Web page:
’45 Years’

Aidan Watson-Morris

Review: “45 Years”
“45 Years” is an object lesson in the art of patient filmmaking.
The story focuses on the Mercers, an aging couple (played by Charlotte Rampling and Tom Courtenay) about to celebrate their 45th anniversary.
The film starts with the news that the body of Geoff Mercer’s ex-girlfriend—who supposedly died hiking in the Swiss Alps with Geoff while the two were still together—has been recovered after 50 years.
“45 Years” benefits from the writing and direction of Andrew Haigh, as well as Lol Crawley’s remarkable cinematography. Charlotte Rampling has already won numerous awards for her superlative performance.
Shots linger, often deliberately obscuring what seems to be the focal point of a scene. The film does not turn away from silence and stillness, instead it amplifies diegetic sounds and uses the landscape as a character.
Cuts within scenes are sparse and unpredictable—often occuring in the middle of a line of dialogue—but their use is made more meaningful by editor Jonathan Alberts’ conservative approach.
The best scene in the movie tells two stories simultaneously as Kate Mercer looks at old photographs on a projector.
Never cut, the shot asks the audience to empathize both understanding Geoff’s old relationship and sympathizing with Kate: essentially the same decision faced by Geoff himself.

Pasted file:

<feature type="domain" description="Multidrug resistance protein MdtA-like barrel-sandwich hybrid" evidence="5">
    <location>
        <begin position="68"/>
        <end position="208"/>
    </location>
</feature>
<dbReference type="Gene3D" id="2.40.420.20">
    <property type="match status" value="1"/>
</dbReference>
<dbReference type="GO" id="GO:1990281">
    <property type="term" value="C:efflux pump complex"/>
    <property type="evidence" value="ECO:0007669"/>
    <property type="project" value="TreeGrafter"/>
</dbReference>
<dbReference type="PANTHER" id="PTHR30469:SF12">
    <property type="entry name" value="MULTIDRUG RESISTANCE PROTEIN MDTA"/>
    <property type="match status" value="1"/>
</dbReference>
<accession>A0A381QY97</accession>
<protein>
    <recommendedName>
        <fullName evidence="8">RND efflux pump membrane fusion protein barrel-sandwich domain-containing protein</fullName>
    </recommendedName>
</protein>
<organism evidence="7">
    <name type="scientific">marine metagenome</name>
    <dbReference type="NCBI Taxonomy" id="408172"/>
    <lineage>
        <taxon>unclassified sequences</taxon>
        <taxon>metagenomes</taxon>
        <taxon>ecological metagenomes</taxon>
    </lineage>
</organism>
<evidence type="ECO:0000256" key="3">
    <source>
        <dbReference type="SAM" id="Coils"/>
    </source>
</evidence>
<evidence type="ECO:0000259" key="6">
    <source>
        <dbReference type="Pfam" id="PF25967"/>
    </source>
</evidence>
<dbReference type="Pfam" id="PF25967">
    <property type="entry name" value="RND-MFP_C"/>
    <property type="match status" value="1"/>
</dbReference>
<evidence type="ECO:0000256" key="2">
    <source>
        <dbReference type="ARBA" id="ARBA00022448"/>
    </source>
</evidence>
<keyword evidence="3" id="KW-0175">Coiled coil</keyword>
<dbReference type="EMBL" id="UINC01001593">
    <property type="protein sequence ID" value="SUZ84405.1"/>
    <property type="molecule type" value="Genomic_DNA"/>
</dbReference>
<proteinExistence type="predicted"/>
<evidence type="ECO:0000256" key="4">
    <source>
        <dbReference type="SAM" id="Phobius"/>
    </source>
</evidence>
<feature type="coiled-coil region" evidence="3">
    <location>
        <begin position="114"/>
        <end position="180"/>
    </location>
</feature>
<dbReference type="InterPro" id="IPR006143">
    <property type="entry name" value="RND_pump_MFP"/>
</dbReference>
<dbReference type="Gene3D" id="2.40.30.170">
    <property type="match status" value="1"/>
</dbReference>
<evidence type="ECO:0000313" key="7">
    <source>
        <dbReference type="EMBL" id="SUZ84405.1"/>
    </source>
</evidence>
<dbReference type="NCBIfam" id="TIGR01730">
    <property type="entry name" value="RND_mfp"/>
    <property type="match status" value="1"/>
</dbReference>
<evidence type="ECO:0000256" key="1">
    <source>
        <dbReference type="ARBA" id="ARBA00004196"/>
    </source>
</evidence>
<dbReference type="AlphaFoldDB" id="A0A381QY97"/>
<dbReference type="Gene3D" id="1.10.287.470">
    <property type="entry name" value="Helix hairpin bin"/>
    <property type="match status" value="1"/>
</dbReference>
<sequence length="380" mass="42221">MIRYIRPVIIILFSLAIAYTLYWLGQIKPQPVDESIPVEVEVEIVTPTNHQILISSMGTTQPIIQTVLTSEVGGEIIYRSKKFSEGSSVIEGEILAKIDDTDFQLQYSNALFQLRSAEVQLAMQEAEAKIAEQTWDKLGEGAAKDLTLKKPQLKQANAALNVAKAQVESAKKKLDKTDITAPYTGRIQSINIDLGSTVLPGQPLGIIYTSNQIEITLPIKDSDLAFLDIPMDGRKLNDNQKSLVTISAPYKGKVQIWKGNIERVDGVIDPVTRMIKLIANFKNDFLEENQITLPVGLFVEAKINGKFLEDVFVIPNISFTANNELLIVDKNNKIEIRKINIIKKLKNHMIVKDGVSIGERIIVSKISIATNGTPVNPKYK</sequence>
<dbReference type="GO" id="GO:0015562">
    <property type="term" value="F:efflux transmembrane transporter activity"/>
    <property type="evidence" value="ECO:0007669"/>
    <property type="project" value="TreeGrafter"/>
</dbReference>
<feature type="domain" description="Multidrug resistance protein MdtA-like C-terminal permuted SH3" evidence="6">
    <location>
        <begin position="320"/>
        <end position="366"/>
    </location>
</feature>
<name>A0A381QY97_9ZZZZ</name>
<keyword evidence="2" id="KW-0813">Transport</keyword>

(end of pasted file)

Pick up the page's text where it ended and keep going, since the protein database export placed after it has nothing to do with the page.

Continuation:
The movie’s slow, deliberate pace makes its story all the more compelling, adding complexity to its characters and infusing tension and subtext into brief, simple scenes. Visuals are symbolic without being heavy-handed.
Kate Mercer is framed against an open landscape to convey her feelings of insignificance and helplessness, shot close and with her interlocutors obscured when she is unable to communicate.
Her face is bathed in warmer lighting as her anger grows, and blue tones when she becomes sad.
The movie has its weaknesses. Haigh’s dialogue doesn’t have the same depth as the story suggests, and the movie stutters toward the end, its slow pace bordering on boring.
Despite its relatively minor faults, “45 Years” offers keen insight into long-term, monogamous relationships, the inability to wholly know our loved ones, and the immutable progression of time, all with real human warmth and tenderness. The movie subverts expectations by refusing the reductive solutions of storytelling and imbues the future with the same ambiguity that now plagues the characters’ pasts. Both moving and intelligent, stylistically engaging and substantive, “45 Years” is well worth watching.
“45 Years” opens at the Bijou on Friday, Feb. 5.